FINER: Feasible, Interesting, Novel, Ethical, Relevant
SPICE: Setting, Population, Intervention, Comparison, Evaluation
Using PICOT to build the research question
Source: Thabane et al. (2009)3
Using PICOES to build the research question
Source: Schlosser, Koul, & Costello (2007)8
Finally, a young researcher can greatly benefit from having a good mentor. A senior colleague who not only has more experience in doing studies but also whose work is published in peer-reviewed journals can provide very valuable advice. Another excellent guide would be a statistician, who can guide you in choosing the right sample size, units of analysis, and determinants of statistical significance.
To conclude, the research question is the most crucial element of any academic paper and the first and most important stage in the publication process. A paper with results that are unoriginal, predictable, or trivial is less likely to be published.
Further, it may be of no use to rewrite or change the presentation of your paper if your study has “used the wrong model or study design, collected data in a manner that would not allow a meaningful examination of the hypothesis, or made too few measurements to permit confident conclusions to be drawn.”9 Spending time to develop a well-formulated research question will help you avoid these problems.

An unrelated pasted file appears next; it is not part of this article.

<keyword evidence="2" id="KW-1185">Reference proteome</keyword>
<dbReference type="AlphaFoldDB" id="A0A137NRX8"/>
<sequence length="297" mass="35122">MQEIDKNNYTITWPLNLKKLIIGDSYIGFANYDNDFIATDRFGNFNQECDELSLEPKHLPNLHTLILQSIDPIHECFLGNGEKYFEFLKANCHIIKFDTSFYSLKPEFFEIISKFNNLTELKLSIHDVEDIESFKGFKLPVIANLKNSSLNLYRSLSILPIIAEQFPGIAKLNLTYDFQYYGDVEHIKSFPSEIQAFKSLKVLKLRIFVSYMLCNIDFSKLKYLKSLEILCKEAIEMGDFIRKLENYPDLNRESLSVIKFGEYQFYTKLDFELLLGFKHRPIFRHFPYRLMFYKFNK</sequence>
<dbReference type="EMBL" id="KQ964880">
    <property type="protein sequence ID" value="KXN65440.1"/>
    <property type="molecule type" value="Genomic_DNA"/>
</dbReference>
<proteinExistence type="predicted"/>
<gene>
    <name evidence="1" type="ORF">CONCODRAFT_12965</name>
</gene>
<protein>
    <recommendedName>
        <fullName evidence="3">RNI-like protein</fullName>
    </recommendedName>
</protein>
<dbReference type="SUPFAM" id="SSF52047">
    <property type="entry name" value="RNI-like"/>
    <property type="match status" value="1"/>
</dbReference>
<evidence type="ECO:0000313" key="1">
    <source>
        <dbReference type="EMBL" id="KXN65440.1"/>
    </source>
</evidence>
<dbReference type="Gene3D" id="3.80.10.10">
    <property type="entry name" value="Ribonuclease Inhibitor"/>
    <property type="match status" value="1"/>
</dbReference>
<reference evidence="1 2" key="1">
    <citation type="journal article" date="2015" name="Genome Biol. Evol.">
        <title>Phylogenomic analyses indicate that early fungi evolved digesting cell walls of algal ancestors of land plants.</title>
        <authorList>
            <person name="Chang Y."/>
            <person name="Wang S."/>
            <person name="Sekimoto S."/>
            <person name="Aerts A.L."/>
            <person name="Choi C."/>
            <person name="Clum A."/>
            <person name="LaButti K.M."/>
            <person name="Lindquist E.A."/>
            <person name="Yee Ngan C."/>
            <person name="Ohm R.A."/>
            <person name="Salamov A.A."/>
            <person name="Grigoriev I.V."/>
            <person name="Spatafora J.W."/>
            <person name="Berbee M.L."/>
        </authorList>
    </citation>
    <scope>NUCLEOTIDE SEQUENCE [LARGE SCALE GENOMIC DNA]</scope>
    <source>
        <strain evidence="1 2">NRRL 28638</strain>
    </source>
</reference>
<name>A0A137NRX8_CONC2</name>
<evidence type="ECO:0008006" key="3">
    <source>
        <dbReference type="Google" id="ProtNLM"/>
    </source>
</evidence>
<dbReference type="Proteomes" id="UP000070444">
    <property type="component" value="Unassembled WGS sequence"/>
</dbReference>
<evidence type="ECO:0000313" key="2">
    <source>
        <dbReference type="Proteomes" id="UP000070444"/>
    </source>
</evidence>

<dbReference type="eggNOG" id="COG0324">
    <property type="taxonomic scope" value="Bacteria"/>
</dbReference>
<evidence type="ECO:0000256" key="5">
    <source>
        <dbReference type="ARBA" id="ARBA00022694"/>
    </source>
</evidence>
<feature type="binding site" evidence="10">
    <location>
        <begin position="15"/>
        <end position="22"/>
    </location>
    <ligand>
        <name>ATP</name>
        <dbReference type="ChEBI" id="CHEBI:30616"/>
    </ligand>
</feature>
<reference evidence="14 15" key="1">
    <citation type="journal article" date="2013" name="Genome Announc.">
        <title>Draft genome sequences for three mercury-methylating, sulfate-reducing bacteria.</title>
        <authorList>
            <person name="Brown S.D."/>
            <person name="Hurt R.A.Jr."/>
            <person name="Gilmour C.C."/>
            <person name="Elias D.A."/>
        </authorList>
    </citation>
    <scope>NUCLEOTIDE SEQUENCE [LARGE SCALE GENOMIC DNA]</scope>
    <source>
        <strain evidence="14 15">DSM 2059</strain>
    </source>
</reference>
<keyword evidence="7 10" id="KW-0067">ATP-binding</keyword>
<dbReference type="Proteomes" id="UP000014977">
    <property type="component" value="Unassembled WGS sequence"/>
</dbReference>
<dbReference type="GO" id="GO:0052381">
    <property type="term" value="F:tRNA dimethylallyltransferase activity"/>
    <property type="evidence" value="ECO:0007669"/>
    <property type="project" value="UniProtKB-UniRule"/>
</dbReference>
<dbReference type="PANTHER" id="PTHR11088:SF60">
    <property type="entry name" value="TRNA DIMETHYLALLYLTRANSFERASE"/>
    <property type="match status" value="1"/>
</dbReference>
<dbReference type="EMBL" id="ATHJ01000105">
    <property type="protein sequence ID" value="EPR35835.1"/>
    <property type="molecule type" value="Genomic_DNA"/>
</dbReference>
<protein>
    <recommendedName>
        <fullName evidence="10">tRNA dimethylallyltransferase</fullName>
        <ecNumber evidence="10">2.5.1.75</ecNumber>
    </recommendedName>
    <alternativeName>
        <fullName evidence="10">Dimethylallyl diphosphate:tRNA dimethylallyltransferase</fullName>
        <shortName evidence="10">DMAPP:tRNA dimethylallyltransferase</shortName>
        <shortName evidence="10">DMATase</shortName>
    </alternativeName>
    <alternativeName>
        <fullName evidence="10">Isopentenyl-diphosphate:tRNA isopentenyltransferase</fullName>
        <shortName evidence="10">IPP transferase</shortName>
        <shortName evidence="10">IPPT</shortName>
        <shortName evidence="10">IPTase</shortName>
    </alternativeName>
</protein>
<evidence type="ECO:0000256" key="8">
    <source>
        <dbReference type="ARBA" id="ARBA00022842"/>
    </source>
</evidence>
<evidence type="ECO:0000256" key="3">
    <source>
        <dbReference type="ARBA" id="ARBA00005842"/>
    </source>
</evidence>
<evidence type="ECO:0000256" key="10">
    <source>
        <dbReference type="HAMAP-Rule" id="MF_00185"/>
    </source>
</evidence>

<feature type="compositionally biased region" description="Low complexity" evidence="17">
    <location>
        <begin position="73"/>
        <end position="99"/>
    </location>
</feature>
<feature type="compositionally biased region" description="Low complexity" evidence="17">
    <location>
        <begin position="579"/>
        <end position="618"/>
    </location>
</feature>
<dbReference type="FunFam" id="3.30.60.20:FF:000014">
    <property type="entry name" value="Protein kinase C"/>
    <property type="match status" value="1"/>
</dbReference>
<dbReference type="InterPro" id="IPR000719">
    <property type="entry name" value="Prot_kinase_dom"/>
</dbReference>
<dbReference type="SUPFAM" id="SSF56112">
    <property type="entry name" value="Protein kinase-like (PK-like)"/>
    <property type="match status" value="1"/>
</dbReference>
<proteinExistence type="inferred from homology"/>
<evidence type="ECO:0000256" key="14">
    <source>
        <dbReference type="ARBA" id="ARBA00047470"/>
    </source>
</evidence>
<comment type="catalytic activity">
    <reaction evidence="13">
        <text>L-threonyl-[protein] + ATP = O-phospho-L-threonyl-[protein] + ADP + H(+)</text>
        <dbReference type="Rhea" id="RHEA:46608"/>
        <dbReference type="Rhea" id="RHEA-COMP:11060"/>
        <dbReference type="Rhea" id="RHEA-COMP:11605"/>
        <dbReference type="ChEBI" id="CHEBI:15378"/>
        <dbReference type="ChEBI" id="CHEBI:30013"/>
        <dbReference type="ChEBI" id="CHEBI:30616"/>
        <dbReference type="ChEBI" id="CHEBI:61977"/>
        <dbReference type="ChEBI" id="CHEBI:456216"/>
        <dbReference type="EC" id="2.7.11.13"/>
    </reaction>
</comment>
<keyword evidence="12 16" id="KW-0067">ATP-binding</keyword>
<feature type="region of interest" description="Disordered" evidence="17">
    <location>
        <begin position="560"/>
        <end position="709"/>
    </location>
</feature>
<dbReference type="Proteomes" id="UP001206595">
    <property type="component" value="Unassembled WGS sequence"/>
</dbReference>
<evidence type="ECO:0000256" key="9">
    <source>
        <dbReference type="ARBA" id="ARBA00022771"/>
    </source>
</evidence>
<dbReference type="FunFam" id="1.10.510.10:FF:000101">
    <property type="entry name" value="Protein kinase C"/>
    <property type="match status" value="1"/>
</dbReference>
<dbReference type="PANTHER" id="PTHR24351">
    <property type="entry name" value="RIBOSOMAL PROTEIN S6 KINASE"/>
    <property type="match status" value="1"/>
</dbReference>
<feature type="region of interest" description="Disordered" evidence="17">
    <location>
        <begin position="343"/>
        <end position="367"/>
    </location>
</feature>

- Sackett DL & Wennberg JE (1997). Choosing the best research design for each question. BMJ, 315: 1636. [Publisher]
- Stone P (2002). Deciding upon and refining a research question. Palliative Medicine, 16: 265–7.
- Thabane L, Thomas T, Ye C, Paul J (2009). Posing the research question: Not so simple. Canadian Journal of Anaesthesia, 56(1): 71-9. doi: 10.1007/s12630-008-9007-4.
- Kwiatkowski T & Silverman R (1998). Research fundamentals: II. Choosing and defining a research question. Academic Emergency Medicine,5(11): 1114-7.
- Ali J (2010). Manuscript rejection: causes and remedies. Journal of Young Pharmacists, 2(1): 3-6. doi: 10.4103/0975-1483.62205.
- Cook C, Brismée J-M, Courtney C, Hancock M, May S (2009). Publishing a scientific manuscript on manual therapy. The Journal of Manual & Manipulative Therapy, 17(3): 141-7.
- Cummings SR, Browner WS, & Hulley SB (2006). Conceiving the research question. Designing Clinical Research, Third Edition, pp. 17-23. Wolters Kluwer Health: Philadelphia.
- Schlosser RW, Koul R, Costello J (2007). Asking well-built questions for evidence-based practice in augmentative and alternative communication. Journal of Communication Disorders, 40(3): 225-38. doi: 10.1016/j.jcomdis.2006.06.008.
- Pierson DJ (2004). The top 10 reasons why manuscripts are not accepted for publication. Respiratory Care, 49(10), 1246-52.